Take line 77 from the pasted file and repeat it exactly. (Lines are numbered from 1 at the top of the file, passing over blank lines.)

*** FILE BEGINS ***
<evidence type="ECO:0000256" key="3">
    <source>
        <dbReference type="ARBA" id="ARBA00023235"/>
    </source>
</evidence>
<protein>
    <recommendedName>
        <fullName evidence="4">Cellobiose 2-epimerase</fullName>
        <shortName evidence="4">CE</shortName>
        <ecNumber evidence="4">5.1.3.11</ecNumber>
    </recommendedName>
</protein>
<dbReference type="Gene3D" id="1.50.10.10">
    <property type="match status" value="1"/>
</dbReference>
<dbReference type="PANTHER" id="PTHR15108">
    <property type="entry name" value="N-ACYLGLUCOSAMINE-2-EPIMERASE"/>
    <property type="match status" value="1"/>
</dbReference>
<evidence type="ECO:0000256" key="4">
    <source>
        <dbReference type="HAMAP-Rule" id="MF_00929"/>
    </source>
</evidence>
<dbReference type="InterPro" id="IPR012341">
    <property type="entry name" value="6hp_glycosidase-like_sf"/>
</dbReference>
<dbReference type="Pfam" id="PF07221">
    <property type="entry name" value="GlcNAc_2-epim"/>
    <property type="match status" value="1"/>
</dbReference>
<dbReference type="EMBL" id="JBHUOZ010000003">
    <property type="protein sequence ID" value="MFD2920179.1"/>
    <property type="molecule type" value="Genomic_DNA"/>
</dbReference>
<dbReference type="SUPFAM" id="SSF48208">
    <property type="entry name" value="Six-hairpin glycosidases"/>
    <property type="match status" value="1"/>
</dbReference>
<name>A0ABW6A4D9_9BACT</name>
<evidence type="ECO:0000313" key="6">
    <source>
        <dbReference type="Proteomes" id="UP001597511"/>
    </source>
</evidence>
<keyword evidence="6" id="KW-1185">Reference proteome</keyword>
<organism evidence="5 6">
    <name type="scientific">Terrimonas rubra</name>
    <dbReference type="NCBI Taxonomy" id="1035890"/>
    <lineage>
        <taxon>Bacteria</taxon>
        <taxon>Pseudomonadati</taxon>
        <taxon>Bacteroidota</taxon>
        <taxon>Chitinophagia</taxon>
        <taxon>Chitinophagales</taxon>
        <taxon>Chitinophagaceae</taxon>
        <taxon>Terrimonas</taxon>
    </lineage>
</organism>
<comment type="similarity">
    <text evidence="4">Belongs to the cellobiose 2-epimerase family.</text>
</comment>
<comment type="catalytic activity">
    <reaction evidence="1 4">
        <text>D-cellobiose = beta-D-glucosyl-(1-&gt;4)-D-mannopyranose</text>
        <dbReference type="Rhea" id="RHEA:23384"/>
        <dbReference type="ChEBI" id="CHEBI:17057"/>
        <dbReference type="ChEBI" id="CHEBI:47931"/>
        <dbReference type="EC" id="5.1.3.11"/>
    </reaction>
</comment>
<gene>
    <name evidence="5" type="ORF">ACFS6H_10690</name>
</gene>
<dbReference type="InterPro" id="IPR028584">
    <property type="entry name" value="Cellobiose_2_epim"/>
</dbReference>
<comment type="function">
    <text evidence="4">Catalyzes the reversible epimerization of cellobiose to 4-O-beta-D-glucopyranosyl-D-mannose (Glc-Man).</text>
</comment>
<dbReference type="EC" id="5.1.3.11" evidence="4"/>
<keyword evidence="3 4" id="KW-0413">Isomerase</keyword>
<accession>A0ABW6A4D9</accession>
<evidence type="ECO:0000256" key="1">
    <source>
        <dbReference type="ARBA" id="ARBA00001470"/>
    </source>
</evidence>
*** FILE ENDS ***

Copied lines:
</dbReference>